NASCAR simplified its starting times last season and will stick with those times in 2011 — until the Chase for the Championship rolls around.

Last year, NASCAR moved all starting times for Sprint Cup races to 1:15 p.m. for eastern races, 3:15 for central or western races, and 7:45 for night races, except for the Coca-Cola 600.

That will remain the case for the first 26 races — the Coca-Cola 600 will start at 6:15 — but this year's Chase races will start later to avoid a conflict with the kickoff of NFL games.

The first four Chase races (Chicagoland, New Hampshire, Dover and Kansas) will start at 2:15, then Charlotte at 7:45 and Talladega at 2:15.

The race at Martinsville is the exception during the Chase; it is listed as a 1:30 start time because the track has no lights.

Starting times for races at Texas and Phoenix remain at 3:15 as they were last year. The finale at Homestead is set for 3:15. Last year, the finale started at 1:15.

Changing times

NASCAR made two controversial changes in the offseason, introducing a radically different points system and a somewhat tweaked Chase for the Championship setup.

The new points system awards 43 points to race winners, plus three bonus points. Second place is worth 42, third place 41 and so forth down to one point for 43rd and last place. In NASCAR trucks the last-place finisher gets eight points since those races have 36 in the field. Also, anyone leading a lap gets a bonus point.

The Chase for the Championship will still involve 12 drivers. But now only the top 10 after 26 races will get in automatically. The final two spots will go to the drivers with the most wins, as long as they're in the top 20 in points. Ties are broken by points position; so if the drivers in 12th, 15th and 18th each have a win and nobody else in the top 20 does, the drivers in 12th and 15th will make the Chase. The top 12 drivers will be reset to 2000 points and drivers 1-10 will get three bonus points per win.

Let the little ones in

NASCAR is becoming more kid-friendly by allowing children into the garage on race days. The revision to the garage-access policy will let adults with approved credentials bring their children into garages during the prerace period on race days. Each child will be issued a special credential. There is no minimum age requirement. The policy, announced Monday, follows a relaxed dress code. For the first time NASCAR will allow shorts, open-toed shoes, sleeveless blouses and skirts and dresses in the garage.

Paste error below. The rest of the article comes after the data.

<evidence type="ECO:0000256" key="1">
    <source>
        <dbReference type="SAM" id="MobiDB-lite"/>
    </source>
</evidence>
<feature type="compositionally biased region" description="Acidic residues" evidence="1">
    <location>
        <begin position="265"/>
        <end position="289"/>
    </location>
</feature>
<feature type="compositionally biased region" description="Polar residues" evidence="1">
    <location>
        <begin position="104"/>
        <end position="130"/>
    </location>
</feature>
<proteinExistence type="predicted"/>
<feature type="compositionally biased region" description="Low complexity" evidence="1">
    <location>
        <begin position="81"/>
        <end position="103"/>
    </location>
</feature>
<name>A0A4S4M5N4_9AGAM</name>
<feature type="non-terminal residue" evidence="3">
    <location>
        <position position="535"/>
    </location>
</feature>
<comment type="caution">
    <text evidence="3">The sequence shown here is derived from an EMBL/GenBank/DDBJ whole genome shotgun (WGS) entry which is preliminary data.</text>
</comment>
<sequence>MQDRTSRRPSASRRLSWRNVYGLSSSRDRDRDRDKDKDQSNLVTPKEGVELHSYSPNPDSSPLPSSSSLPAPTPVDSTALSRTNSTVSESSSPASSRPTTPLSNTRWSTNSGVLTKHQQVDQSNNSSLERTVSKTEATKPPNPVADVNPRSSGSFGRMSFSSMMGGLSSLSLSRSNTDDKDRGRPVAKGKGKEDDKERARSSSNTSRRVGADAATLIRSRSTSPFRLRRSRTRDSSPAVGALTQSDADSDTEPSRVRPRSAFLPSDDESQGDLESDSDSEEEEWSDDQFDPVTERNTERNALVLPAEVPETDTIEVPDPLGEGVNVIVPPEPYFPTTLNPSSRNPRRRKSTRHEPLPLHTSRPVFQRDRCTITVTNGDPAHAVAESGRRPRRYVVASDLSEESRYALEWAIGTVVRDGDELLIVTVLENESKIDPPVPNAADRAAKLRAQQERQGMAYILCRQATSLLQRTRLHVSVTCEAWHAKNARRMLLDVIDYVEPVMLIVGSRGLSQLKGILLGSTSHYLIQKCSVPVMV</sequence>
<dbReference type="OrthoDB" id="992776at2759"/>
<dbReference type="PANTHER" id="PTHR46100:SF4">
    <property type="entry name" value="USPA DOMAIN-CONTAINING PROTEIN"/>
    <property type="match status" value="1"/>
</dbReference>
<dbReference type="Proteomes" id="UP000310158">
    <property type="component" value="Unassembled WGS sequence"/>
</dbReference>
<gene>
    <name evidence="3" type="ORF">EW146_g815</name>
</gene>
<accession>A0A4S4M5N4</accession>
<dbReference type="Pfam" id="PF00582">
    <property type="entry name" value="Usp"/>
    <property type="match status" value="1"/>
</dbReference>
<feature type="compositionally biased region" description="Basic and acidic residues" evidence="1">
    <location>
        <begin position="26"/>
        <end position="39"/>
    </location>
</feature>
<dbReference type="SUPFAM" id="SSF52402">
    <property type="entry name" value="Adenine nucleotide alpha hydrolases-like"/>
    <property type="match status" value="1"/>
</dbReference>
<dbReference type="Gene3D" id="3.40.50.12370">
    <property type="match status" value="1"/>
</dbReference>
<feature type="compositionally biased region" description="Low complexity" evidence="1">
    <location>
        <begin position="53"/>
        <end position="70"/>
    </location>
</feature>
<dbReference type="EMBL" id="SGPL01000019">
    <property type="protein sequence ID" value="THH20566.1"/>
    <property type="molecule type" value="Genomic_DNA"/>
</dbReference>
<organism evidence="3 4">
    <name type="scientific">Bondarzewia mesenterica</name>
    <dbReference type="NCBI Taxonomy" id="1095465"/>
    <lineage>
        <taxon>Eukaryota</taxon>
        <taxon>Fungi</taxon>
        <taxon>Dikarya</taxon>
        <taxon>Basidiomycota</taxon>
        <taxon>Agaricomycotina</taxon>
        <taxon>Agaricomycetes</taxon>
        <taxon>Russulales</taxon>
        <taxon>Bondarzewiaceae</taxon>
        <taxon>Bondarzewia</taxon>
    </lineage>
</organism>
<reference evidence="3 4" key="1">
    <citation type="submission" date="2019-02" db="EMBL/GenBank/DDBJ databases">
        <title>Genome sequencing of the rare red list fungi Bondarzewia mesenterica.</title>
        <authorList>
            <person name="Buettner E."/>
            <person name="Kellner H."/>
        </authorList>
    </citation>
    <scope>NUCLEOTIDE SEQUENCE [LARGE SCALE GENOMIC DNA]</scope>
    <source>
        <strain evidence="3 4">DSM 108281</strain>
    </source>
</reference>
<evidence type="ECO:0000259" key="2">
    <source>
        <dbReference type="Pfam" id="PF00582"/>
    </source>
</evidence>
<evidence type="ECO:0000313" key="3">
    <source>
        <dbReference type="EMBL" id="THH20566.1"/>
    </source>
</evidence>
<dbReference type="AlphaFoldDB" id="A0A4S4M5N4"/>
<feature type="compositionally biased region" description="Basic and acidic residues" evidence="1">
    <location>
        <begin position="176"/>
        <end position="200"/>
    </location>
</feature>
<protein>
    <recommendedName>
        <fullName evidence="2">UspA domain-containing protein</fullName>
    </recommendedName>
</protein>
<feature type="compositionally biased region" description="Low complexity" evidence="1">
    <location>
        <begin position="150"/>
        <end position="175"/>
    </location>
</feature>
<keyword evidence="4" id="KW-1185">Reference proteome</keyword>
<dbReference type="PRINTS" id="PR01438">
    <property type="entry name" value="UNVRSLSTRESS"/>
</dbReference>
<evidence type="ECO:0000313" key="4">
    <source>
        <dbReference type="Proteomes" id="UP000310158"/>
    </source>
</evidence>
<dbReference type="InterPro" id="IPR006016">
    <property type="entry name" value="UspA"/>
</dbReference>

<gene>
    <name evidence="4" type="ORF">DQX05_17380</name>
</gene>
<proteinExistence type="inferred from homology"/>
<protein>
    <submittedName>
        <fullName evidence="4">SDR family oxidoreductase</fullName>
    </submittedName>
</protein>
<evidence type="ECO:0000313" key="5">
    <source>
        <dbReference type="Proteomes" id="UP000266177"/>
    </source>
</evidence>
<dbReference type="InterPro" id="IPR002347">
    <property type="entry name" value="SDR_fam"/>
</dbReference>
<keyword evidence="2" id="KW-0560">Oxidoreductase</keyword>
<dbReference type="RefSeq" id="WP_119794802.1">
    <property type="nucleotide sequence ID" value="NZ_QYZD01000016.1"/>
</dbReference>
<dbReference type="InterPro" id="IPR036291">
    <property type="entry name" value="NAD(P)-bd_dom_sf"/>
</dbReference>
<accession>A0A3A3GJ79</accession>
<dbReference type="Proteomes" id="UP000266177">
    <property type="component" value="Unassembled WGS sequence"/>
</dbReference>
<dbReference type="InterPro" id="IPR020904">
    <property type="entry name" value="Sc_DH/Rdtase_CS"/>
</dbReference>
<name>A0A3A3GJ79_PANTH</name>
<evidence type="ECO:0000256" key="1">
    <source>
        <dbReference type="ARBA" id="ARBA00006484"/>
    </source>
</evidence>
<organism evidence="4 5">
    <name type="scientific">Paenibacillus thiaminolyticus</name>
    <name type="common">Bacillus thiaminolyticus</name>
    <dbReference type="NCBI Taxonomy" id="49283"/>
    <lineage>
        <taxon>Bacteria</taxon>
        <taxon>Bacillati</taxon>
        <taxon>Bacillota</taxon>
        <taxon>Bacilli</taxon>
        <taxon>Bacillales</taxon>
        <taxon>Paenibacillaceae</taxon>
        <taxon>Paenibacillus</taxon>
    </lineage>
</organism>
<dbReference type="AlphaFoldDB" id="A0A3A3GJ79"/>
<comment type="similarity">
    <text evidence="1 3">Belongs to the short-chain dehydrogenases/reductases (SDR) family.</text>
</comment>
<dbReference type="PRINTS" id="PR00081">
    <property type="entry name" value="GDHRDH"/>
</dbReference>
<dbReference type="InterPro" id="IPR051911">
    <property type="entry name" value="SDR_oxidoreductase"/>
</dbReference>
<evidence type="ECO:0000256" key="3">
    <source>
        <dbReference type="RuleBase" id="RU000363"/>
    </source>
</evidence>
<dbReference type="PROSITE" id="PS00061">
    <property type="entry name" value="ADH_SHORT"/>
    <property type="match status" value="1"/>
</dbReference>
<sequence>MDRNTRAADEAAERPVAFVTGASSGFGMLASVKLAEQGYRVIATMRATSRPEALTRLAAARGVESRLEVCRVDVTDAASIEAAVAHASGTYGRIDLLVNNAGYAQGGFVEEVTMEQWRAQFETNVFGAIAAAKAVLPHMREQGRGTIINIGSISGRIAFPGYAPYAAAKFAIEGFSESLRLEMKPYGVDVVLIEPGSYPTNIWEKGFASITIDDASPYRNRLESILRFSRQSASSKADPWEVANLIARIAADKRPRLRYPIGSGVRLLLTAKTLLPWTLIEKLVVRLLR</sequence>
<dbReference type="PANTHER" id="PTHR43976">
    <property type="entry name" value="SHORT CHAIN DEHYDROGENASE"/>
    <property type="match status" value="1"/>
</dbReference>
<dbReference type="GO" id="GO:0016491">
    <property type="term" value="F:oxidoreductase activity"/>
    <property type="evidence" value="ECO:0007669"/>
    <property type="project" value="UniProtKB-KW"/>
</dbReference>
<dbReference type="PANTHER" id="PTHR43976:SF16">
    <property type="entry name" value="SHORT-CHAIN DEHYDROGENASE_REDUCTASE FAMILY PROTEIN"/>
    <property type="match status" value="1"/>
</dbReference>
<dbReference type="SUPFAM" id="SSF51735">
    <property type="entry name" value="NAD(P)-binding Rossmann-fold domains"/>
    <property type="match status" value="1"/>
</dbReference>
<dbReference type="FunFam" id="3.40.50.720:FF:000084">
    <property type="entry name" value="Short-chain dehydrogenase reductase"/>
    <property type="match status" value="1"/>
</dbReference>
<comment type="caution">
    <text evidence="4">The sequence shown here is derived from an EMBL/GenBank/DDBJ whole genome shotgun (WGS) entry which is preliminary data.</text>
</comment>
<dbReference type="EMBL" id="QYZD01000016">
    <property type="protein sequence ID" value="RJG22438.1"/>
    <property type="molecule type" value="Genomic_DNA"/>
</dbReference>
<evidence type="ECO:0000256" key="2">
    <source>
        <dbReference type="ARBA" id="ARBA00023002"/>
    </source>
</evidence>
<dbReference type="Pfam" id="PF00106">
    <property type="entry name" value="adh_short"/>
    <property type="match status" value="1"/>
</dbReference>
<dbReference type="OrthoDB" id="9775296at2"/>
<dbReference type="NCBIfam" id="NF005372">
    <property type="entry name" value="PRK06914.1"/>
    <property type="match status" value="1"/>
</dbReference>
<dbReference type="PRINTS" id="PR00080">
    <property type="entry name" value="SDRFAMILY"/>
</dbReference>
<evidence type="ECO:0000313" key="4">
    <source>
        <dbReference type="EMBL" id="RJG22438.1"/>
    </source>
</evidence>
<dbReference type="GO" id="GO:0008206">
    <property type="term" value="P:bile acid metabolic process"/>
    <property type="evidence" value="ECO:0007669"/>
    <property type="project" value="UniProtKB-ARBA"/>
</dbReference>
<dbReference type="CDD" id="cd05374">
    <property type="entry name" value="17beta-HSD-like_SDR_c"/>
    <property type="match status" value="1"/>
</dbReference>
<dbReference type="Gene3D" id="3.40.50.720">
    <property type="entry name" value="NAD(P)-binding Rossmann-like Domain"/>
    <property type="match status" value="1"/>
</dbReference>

Rookie shortage

Aside from Joey Logano's debut in 2009, in which he won Sprint Cup rookie of the year and set the series record as youngest race winner, the past few years have seen a thin crop of rookies.

This year they're even harder to find.

Trevor Bayne might be a candidate for the top rookie honor even in a part-time ride with the Wood Brothers. But there's one problem: NASCAR announced last week that it will not let a driver earn the rookie award without declaring to run for the season championship in that series. This is the first season NASCAR is only letting drivers compete for the title in one of three major series — Sprint Cup, Nationwide or trucks.

Bayne is scheduled to run at least 17 Sprint Cup races in the No. 21 Ford, but he's competing full time in the second-tier Nationwide series for Roush Fenway Racing and will only compete for that title.

That leaves Brian Keselowski and Andy Lally, neither of whom is promised a full-time ride, as perhaps the only contenders.

Last year Kevin Conway was rookie of the year but only ran 28 races with two teams and was 35th in points. In 2008 Regan Smith won the honor but promptly lost his full-time ride and has been with the underfunded Furniture Row Racing team since.

Daytona by the numbers

1 Time that car No. 1 has won the Daytona 500 (Jamie McMurray last year).

2 Laps, the fewest led by a Daytona 500 winner (McMurray again).

400 Sprint Cup starts for Dale Earnhardt Jr. after Sunday.

12.8 Average finish for Clint Bowyer, best among active drivers with at least 10 starts; he has 10 at the 2.5-mile superspeedway.

20 Sprint Cup starts for Dave Blaney, the most by a driver without a top 10 finish.

9,582 Laps by Bill Elliott, the record for Sprint Cup races at Daytona; last year he broke Dave Marcis' record of 9,529.

Silly season comings and goings

Drivers who have moved teams during the offseason:

Driver 2010 car/team 2011 car/team

Marcos Ambrose No. 47 JTG Daugherty No. 9 Richard Petty Motorsports

Trevor Bayne Nationwide series No. 21 Wood Brothers (part time)

Dave Blaney Three teams No. 36 Tommy Baldwin Racing

Bill Elliott No. 21 Wood Brothers (part time) No. 09 Phoenix Racing (part time)

Kasey Kahne No. 9 Richard Petty Motorsports No. 4 Red Bull Racing

Bobby Labonte Four teams, mostly No. 71 TRG No. 47 JTG Daugherty

Paul Menard No. 98 Richard Petty Motorsports No. 27 Richard Childress Racing

Mike Skinner Truck series No. 32 Frank Stoddard

Don't lose that number

Only three drivers who have carried the No. 17 in Sprint Cup have won races. But it's quite a trio: All three won Cup championships, according to the Sporting News:

m David Pearson had 30 victories and two titles (1968 and '69) in the No. 17

m Darrell Waltrip had 15 wins with the number (no titles, they came in No. 11)

m 2003 champion Matt Kenseth has all of his 18 wins carrying No. 17.

The No. 17 has made 1,410 starts, surpassed by four numbers:

Starts:

1,771

1,693

1,596

1,464

Information from the Associated Press, Sporting News, scenedaily.com, jayski.com and racing-reference.info was used in this report.

NASCAR season preview at a glance 02/16/11 [Last modified: Wednesday, February 16, 2011 8:26pm]